Canadian Underwriter

Deborah Laferriere, Purves Redmond

March 9, 2022   by Stacey Hunt

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Deborah Laferriere, Partner & Principal Broker, Purves Redmond

Partner and principal broker at Purves Redmond, Deborah Laferriere entered the industry as a co-op student and has never regretted her decision. She did three work terms with Marsh while earning her business degree at Laurier. She got her brokerage license during that time and was hired with the vision that she was going to be a full-time broker.

It all came down to an interview on campus with a very dynamic, charismatic leader who sold her on the industry, and her father, who was also in insurance.

The only road bump she’s encountered came when she had children. “It was difficult to have young kids and work in a demanding job, so I left the industry for a short time.”

That bump, however, opened a new door. In 2004, Laferriere had a choice between heading back to Marsh or joining Purves Redmond. She decided to give the latter a try. Two years later, she made partner. In 2015, she was named principal broker and, four years after that, a board director. Though some shares came with the partnership, she was given – and took – the opportunity to buy more.

“Sometimes women don’t take risks,” she says, “but I think it’s important for us to put our money where our talent is. I made a conscious decision to buy as much as I could possibly afford. If you own it, you will reap the rewards.”

Though a scary prospect at the time, Laferriere made the sacrifice with the support of her husband.

“It was difficult while raising three kids, but we managed because we had a good partnership. I think a lot of women want to be supermom and super CEO, but you need a team on both sides: a home team and a work team.”

Of course, that’s not to say there aren’t challenges beyond work-life balance. In Laferriere’s opinion, unconscious bias plays a much larger role.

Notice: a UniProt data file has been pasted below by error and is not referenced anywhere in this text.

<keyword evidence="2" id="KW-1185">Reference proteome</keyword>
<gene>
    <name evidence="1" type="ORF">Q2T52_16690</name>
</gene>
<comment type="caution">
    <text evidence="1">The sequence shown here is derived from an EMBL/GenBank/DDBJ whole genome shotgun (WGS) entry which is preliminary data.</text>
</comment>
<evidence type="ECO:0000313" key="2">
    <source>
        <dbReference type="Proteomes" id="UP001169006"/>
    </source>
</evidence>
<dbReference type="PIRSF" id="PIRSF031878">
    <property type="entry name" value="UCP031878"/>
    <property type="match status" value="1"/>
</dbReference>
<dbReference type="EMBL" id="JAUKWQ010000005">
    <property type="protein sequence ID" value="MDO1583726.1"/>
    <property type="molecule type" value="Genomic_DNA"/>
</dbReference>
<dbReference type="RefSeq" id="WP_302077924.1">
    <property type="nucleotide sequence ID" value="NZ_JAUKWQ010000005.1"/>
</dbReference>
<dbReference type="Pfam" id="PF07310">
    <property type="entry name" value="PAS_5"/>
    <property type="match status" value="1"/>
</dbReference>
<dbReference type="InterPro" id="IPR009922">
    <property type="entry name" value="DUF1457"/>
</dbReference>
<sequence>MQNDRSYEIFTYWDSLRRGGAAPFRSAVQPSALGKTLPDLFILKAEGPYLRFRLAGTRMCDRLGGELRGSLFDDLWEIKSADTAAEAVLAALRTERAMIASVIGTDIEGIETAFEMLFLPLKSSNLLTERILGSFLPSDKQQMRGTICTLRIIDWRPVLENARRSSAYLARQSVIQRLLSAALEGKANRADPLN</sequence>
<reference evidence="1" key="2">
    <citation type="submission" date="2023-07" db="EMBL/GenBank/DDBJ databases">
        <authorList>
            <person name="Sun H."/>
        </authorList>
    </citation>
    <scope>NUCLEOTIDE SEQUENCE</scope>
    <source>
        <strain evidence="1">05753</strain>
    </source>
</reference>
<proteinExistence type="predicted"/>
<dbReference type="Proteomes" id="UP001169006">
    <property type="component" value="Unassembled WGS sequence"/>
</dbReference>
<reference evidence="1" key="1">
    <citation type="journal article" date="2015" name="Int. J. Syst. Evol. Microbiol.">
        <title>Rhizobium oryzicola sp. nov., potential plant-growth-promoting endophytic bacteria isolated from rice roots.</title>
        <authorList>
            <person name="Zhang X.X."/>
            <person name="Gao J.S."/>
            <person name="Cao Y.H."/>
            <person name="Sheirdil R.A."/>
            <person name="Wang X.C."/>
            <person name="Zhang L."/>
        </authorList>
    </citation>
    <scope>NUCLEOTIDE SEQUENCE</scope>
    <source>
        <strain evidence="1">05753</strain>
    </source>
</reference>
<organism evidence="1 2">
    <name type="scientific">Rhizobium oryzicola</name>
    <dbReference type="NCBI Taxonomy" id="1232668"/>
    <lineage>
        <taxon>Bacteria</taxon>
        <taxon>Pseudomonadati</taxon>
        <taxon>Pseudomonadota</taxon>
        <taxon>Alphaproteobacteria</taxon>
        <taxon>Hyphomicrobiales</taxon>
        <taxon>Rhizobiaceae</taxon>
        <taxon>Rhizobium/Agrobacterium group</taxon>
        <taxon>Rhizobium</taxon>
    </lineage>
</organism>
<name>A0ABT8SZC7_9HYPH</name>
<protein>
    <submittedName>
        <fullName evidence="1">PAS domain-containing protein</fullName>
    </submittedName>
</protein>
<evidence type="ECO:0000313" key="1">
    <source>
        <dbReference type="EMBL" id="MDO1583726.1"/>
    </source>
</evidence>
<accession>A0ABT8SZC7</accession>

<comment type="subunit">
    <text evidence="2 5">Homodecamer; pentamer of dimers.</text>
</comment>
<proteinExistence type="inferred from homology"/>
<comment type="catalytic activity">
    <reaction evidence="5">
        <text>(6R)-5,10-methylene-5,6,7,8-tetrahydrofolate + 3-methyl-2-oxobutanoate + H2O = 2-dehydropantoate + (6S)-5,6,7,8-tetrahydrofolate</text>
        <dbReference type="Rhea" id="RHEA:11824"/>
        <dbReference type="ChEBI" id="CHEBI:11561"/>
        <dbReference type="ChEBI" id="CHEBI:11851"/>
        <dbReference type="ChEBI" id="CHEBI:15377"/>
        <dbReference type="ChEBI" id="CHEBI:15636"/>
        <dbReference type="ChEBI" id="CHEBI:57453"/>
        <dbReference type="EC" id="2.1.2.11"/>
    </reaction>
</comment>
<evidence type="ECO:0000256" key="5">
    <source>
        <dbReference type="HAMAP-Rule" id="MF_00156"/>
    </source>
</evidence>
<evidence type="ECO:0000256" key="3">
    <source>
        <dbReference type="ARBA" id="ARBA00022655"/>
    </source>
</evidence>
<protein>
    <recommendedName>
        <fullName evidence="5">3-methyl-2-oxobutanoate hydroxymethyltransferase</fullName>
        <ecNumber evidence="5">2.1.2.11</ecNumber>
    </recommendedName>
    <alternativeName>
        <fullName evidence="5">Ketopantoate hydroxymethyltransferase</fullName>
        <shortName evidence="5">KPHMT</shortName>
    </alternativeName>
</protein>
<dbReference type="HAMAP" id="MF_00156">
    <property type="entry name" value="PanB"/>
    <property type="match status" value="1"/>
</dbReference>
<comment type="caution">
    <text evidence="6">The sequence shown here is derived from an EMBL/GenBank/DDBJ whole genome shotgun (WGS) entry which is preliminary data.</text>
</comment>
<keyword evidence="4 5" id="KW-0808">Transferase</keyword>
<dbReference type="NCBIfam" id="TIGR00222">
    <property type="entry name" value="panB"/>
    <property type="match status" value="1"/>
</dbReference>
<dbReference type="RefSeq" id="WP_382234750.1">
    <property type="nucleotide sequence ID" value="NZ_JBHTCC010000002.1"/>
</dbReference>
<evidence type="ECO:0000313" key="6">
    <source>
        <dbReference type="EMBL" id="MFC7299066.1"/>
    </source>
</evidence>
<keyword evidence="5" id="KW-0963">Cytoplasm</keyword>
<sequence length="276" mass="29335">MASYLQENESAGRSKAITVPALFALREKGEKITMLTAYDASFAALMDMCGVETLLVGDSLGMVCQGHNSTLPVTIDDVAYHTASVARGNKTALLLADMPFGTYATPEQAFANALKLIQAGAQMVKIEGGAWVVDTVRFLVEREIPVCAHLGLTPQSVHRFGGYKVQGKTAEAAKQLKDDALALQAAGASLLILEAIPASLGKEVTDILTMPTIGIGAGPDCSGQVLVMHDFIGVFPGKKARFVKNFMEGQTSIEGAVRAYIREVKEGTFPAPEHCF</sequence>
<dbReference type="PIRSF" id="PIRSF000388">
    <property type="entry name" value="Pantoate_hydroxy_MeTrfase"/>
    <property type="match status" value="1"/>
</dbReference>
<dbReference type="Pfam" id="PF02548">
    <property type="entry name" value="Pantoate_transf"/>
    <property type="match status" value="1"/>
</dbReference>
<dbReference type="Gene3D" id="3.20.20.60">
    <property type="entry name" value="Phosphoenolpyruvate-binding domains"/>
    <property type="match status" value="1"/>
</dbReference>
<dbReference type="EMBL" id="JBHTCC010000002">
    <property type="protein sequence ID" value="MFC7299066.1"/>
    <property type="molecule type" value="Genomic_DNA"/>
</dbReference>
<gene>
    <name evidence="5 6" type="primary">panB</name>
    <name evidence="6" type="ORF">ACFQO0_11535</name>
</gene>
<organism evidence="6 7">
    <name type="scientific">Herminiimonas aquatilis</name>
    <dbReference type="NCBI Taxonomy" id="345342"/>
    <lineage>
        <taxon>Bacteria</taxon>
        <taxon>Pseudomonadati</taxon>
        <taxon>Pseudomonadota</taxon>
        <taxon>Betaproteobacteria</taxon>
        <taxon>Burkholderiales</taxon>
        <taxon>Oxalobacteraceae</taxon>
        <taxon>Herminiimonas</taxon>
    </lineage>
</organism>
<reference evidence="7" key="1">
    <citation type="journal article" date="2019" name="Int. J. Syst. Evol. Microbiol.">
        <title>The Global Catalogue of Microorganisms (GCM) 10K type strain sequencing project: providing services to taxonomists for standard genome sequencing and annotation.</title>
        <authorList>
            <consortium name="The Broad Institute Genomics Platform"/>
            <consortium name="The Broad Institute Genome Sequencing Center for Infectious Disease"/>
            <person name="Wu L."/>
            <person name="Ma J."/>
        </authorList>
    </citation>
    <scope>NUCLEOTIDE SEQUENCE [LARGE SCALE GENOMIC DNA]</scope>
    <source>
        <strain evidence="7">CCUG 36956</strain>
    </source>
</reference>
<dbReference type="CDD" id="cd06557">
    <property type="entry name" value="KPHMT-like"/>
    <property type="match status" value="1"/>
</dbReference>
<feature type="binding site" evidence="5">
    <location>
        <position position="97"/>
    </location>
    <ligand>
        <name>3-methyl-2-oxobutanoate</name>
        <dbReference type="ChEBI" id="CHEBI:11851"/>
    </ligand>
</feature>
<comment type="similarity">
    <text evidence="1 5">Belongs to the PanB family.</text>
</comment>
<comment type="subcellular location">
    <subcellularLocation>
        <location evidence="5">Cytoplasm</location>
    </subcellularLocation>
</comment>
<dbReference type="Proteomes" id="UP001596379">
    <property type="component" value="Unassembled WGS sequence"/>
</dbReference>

“If you ask a leader if women and men are equally capable of becoming leaders, universally they would say yes. But unconsciously, subconsciously, there’s bias. It’s not anyone’s fault really. We tend to favor people who are like us.

“For example,” Laferriere says, “if people are going out for a round of golf with a client, guys tend to invite the guys and that same thing can happen when they think about who to promote. They go to their friends, their people.”

To create change, leaders need to actively unpack this bias and point it out when they see it. They also need to sponsor women formally and informally, in meetings and at dinner with friends. They need to invest their personal time and clout as leaders to advocate for them, defend them, be their brand managers.

“I was lucky enough to have great sponsors,” says Laferriere, “and that’s probably the biggest difference. There are a lot of very talented women in this industry and the problem is not them, the problem is the unconscious bias around promoting women. Women just need to be given more opportunities to lead, and they will succeed.”